People with learning disabilities may be squeezed out of Scottish further education, a support group for people with disabilities and their families has warned.
Enable Scotland voiced its concerns after new figures were published by the government-funded Scottish Consortium for Learning Disability, showing a 20.6 per cent rise between 2009 and 2011 in the number of adults with learning disabilities who were not in further education.
In 2009, 9,541 adults were recorded as "not involved in further education", but the number rose to 11,503 last year.
Local authorities' recording procedures improved significantly over that period, with the total number of adults captured in the survey increasing by 10 per cent.
While better recording revealed higher levels of non-participation, it also showed there had been a slight increase in the number of adults enrolled - 10.4 per cent in 2011, 1.6 per cent up on 2010.
The FE status was known for 14,299 adults with learning disabilities last year; of those, 81 per cent were not in FE; 11 per cent attended 2.5 days per week or less; 6 per cent for three days per week or more; and 2 per cent for an unspecified amount of time.
The proportion of those attending college for three days or more - i.e. on more intensive courses - was largest among students aged 16-17 and 18-20. Numbers decreased among older adults with learning disabilities.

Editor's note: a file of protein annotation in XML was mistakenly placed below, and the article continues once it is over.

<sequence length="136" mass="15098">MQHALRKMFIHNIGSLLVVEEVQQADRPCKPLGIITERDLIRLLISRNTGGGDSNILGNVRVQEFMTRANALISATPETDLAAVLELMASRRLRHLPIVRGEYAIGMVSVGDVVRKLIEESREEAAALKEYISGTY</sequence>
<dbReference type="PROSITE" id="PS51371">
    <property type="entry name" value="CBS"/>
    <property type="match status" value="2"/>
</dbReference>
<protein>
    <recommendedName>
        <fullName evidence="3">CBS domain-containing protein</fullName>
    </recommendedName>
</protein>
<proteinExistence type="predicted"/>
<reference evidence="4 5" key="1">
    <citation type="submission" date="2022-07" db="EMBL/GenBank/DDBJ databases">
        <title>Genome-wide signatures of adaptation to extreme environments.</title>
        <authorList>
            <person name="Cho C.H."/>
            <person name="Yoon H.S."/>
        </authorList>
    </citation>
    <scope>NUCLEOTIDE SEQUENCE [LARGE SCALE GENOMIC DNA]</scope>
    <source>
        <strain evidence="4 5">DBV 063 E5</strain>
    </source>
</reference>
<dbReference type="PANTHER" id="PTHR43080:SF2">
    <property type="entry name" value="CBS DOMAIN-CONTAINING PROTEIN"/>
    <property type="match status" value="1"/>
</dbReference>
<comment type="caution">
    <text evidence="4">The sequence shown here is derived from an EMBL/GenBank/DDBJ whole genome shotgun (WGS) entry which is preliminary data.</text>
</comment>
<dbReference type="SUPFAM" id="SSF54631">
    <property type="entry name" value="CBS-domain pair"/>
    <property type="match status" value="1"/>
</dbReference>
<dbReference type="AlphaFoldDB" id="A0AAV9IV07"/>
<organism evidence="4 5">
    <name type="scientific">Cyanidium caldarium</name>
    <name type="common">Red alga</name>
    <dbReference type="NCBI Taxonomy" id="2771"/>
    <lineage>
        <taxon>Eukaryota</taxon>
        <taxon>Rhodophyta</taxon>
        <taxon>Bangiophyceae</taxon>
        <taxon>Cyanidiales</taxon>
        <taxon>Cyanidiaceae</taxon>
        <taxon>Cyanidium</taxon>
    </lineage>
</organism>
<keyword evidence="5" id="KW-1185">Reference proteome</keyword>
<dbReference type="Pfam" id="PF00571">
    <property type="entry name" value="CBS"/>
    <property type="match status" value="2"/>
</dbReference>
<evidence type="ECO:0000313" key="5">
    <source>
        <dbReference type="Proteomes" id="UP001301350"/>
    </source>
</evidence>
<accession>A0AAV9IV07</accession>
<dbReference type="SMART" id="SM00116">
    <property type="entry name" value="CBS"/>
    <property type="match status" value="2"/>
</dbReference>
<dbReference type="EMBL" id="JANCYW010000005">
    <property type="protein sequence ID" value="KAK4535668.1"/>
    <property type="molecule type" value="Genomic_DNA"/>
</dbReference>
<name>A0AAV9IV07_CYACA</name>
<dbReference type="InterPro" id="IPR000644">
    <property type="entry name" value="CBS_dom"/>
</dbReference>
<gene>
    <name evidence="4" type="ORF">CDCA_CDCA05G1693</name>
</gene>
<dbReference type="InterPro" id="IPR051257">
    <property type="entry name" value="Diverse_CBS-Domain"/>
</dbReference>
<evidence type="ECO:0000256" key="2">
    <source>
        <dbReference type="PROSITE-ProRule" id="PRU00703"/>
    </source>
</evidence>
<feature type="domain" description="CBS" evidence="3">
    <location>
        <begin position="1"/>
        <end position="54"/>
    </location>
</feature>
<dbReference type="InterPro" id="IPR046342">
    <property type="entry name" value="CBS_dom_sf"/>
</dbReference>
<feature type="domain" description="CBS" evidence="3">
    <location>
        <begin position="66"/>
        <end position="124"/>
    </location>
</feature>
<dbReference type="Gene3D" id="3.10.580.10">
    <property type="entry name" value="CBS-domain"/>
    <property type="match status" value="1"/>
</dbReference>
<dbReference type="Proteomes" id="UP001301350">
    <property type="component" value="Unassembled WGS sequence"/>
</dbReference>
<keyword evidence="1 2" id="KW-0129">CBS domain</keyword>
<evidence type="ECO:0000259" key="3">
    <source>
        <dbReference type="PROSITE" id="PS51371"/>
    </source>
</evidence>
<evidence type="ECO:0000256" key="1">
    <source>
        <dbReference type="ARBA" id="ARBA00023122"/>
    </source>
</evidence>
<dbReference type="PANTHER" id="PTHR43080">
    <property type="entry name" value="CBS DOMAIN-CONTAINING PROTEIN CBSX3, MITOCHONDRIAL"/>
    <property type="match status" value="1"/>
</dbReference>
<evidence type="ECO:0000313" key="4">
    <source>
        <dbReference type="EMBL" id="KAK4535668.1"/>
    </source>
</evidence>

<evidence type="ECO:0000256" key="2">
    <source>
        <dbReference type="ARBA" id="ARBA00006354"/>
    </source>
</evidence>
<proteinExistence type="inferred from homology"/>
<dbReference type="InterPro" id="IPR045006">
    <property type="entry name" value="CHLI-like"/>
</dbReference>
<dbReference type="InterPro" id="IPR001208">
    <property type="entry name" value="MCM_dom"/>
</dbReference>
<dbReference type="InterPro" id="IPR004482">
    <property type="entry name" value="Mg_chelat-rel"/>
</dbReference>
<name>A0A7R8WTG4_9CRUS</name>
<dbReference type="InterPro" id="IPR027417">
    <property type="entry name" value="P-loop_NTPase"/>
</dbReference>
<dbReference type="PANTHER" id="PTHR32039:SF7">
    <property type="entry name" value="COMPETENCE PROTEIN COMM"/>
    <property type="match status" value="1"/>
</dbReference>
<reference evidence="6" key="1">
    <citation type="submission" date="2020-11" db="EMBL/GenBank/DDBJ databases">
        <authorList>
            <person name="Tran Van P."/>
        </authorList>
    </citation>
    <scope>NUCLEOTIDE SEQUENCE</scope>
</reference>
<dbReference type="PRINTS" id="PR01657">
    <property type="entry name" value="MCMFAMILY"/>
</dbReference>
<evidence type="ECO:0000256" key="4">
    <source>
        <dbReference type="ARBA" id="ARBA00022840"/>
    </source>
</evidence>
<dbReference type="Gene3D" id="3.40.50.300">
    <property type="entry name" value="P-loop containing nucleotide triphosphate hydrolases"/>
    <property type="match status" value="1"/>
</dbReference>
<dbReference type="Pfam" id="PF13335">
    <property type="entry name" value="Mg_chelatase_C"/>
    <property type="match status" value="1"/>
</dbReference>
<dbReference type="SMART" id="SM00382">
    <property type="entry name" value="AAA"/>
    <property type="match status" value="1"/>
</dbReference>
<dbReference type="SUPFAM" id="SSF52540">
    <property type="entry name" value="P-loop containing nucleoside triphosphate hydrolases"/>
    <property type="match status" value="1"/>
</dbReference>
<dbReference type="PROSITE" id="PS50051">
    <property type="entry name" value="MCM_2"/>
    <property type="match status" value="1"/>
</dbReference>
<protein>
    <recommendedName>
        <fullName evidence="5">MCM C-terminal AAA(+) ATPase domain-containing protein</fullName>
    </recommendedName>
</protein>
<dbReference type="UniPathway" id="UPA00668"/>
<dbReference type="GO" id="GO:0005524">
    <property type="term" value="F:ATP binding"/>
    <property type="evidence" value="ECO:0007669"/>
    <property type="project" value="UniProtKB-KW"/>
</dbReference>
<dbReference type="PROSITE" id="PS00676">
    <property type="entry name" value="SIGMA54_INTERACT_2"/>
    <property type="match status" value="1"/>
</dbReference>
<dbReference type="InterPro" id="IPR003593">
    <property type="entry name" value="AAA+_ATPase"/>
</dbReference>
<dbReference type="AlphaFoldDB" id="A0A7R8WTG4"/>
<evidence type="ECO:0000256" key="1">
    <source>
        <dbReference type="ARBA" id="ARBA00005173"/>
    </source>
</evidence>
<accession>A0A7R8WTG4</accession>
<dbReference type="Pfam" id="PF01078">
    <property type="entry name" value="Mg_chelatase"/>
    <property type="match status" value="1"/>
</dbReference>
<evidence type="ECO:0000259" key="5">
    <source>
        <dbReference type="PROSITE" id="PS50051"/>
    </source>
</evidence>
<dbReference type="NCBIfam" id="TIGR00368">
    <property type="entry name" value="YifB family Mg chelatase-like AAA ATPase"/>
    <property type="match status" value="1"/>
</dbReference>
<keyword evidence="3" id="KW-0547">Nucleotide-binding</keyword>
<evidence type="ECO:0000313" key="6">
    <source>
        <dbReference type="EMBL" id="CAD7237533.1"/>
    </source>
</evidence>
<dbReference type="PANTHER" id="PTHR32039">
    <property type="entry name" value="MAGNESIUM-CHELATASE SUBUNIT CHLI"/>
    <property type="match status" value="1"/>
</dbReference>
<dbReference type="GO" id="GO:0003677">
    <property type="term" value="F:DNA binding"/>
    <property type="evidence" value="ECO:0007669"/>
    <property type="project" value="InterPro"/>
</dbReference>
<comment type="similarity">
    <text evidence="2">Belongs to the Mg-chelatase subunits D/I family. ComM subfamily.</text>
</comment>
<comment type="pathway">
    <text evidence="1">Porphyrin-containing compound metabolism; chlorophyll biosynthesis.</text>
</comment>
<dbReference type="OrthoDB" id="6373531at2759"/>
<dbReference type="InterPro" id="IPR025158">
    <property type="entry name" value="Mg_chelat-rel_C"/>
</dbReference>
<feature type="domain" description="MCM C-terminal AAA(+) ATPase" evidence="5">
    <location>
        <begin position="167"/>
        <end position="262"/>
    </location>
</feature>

Recent cuts to FE budgets are believed to have had a disproportionate impact on students with learning disabilities, who often attend part-time courses and, especially once they are over 25, are not part of the Scottish government's priority group.
"Further education colleges offer people who have a learning disability the opportunity to gain valuable qualifications to help them gain employment. College courses also help people become more confident," said Enable chief executive Peter Scott.
College gave these students an opportunity to engage with their community and spend time with peers, he added.
Enable warned that cutting college places for people who have a learning disability would lead to increased demand for day services from local authorities, and increased pressure on family carers.
John Henderson, chief executive of Scotland's Colleges, said that provision for these learners was an important part of what colleges offered.
"Scotland's Colleges is working with our members to help them more effectively share the expertise and resources that support this group. We also hope to continue our constructive discussions with the Scottish government on future budgets and reforms to ensure these can be assessed against their impact on these and other disadvantaged groups," he said.
Statistics for FE participation of adults with learning disabilities
- 11,503 - the number not in further education
- 901 - the number who attended FE three days per week or more
- 51.9% - the percentage of 16- and 17-year-olds who were in FE three days per week or more
- 1.6 % - the percentage of 35- to 49-year-olds who were in FE three days or more per week.
- 17.3% - the increase in participation in courses for three days per week or more, 2009-11
- 20.6% - the increase in those not currently in FE, 2009-11
Scottish Consortium for Learning Disability 2011 statistics.